I felt the ground lost under my feet, but I came back in 1-2 seconds because I thought something else would happen, some communication problem maybe. People were kind, they asked that they had to ask, they my elements and let me wait.

They made me sit in a living room and they told me to wait there until they warn me.

I was looking on the internet to find elements for the flight, friends from Nairobi informed me that 30 minutes after the expected time had not landed and there was no information about her luck and suddenly all the wifi of the airport.

Fortunately there are sms – from close friend I learned that the flight crashed almost just took off and that the issue was going out in the Greek media.

Then I realized that I must immediately contact my own people and tell them that I was not in and that for two small random circumstances I lost the flight – the moment I made that thought i collapsed because then exactly I realized how lucky I stood.

This text I wrote to manage my shock. I’m posting it because I want to tell everyone that the invisible and, nēmatídia of fortune, the out-of-plan circumstances knit the web in which our life is taken. It’s millions of small threads we almost never feel – but one to break is enough to feed the whole web instantly.

Really, it’s the first time I’m so glad I wrote a post and I’m grateful to live and that I have so many friends that made me feel their love – kisses to all and a warm thank you for your touching support. Special citation reference for early surgery and support to Jeroen Par Dijk Panos Fragiadakis Haris Kamariotakis and a big sorry to my family for the shock you’ve been looking for.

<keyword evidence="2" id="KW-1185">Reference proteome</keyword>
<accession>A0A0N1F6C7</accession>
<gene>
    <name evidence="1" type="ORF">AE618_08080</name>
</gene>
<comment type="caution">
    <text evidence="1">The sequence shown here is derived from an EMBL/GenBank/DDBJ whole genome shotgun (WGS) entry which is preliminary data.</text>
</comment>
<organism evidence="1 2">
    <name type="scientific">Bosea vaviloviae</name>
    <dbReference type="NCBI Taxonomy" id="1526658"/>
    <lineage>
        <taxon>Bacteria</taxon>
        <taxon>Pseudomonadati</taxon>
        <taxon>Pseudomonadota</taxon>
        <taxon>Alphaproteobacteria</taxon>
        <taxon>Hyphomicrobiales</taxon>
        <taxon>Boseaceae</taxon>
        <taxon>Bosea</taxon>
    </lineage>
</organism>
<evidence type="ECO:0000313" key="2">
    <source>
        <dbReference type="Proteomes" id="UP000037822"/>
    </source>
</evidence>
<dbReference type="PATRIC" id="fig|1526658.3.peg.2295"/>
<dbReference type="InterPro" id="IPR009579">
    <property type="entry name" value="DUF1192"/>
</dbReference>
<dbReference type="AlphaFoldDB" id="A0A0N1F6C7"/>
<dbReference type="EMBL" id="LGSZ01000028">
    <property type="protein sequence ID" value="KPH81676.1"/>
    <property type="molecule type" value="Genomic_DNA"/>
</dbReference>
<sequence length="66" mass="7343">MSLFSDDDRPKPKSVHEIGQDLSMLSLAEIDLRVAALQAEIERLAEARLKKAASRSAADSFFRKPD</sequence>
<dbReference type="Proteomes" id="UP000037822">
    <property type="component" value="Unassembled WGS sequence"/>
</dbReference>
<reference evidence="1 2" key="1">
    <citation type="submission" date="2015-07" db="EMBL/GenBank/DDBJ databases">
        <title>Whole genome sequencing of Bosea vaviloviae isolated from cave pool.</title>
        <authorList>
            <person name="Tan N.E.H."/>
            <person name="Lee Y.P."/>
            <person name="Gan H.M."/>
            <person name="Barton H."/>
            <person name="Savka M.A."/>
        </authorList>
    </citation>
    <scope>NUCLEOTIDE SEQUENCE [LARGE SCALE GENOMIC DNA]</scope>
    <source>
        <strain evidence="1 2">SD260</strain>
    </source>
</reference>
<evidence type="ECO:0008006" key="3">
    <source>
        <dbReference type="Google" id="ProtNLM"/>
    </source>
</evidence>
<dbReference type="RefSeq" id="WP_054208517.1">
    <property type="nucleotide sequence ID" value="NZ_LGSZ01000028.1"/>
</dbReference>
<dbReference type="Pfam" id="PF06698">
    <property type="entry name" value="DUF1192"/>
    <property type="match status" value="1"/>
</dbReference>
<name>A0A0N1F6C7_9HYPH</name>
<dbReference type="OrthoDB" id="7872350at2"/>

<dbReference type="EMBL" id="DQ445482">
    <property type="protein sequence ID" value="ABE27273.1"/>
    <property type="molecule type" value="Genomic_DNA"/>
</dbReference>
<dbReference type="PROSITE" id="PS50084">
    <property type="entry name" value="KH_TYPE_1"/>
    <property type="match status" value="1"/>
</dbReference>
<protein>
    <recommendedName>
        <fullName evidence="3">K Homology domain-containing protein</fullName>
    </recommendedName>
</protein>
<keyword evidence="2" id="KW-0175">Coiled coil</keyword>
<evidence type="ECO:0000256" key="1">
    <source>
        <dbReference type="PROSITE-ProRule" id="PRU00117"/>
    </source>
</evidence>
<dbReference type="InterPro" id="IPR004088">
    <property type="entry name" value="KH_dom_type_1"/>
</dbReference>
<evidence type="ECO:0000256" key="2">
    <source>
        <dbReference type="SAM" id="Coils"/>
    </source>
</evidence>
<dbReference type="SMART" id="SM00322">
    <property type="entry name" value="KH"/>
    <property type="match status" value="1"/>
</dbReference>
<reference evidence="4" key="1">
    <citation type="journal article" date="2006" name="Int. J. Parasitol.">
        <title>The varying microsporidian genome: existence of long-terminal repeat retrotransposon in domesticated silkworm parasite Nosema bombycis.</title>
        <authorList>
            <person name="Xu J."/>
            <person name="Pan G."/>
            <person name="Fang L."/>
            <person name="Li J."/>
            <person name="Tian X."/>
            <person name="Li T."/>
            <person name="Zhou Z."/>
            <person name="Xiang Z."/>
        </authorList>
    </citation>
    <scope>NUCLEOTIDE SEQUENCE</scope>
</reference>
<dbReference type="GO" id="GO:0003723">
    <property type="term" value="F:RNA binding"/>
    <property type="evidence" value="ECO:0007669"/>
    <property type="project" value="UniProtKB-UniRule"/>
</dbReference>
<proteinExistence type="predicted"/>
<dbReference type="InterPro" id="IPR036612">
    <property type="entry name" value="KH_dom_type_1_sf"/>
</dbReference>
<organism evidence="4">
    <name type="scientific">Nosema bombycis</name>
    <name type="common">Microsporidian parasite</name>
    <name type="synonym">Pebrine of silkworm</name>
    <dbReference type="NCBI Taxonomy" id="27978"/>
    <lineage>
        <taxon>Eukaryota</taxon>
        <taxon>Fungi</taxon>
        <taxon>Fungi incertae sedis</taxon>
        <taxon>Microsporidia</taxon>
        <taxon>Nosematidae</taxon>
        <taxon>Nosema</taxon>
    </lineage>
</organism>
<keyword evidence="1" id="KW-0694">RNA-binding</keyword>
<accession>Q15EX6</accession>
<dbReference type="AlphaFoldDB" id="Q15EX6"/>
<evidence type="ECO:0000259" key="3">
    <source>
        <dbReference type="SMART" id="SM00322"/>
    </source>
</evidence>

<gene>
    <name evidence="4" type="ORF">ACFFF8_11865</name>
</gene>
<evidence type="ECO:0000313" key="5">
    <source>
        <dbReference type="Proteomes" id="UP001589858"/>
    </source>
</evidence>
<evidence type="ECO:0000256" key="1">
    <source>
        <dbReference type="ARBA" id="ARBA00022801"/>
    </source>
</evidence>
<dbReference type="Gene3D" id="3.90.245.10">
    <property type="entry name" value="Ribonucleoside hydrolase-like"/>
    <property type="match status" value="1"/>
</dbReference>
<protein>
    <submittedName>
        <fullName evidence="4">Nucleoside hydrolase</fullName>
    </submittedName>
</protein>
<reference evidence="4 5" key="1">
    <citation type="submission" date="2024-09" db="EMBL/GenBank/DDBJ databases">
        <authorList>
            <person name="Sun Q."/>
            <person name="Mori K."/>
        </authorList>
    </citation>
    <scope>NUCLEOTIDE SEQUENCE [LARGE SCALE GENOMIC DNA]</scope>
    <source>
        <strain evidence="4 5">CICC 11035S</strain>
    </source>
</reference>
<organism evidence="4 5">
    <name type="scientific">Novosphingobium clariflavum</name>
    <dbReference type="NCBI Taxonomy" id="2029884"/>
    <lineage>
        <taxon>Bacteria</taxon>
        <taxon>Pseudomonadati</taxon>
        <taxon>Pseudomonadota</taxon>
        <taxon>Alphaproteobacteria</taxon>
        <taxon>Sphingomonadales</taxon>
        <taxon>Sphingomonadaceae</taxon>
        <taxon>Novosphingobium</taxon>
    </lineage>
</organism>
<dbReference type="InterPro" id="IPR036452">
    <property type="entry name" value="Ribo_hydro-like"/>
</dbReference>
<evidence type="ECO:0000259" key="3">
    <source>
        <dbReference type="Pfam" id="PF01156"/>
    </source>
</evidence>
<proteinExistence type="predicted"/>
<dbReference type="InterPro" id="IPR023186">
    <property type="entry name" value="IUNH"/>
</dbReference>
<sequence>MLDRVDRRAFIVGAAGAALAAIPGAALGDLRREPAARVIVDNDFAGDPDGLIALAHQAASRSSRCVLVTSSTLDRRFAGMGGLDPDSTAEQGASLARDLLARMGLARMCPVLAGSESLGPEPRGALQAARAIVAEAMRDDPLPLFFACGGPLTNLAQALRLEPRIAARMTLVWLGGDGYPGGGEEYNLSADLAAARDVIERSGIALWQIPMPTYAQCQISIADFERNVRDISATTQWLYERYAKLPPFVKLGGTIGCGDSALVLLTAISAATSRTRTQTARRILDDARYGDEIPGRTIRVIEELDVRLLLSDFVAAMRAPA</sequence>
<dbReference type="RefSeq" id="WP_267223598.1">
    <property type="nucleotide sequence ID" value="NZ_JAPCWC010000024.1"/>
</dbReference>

Maybe not too old to rock n roll – but certainly too young to die…

Sunday 10/3/2019, 13:00 Addis Ababa, Ethiopia

(the post went up from Nairobi to which I finally arrived)

Both planes were Boeing’s 737 MAX 8, which flew its first commercial flight between Kuala Lumpur and Singapore on May 22, 2017.

Source: Airways

Boeing was optimistic about its new plane even after the Lion Air crash.

Since Sunday’s crash, many countries have responded quickly by grounding all of their 737 Max 8’s. Here are snapshots from around the world. In India…

In China…

When government has been slow to react, customers and travel agents are taking matters into their own hands.

And, from the US…

Here’s NYTimes’ flight map of existing routes flown by the 737 Max 8.

Source: NYTimes

For good measure, let’s toss in news about Trump:

Do we bridge the divide?

In the recently published book, Educated, Tara Westover writes about her experience of how education exposed to her immensity of the world after having grown up in an isolated community with her family. As a child growing up in Idaho, she never saw a doctor and didn’t learn about the Holocaust or the civil rights movement until college. Our perception of the world is filtered by what (we think) we know. Besides formal education, our knowledge can come from observation, experience, friends, family, and media. Of those, media is what private individuals and organizations can control. The power to control what we think is the reason that Maggie Hughes, a graduate student at the MIT Media Lab, believes “media has an immense amount of power”.

That power has been twisted and abused worldwide, leading to the popularly used term fake news. Although still rampant, knowledge of its prevalence is spreading through stories about Russia, China, climate change, the alt-right, online advertisements, and much more. One way to defend against misinformation is to know who publishes it. An analysis from 2018 by ad fontes media plots news source by partisanship and factfulness. Although one may disagree on exactly what source is considered neutral, it shows that as partisanship increases, so does fabricated information.

Source: ad fontes media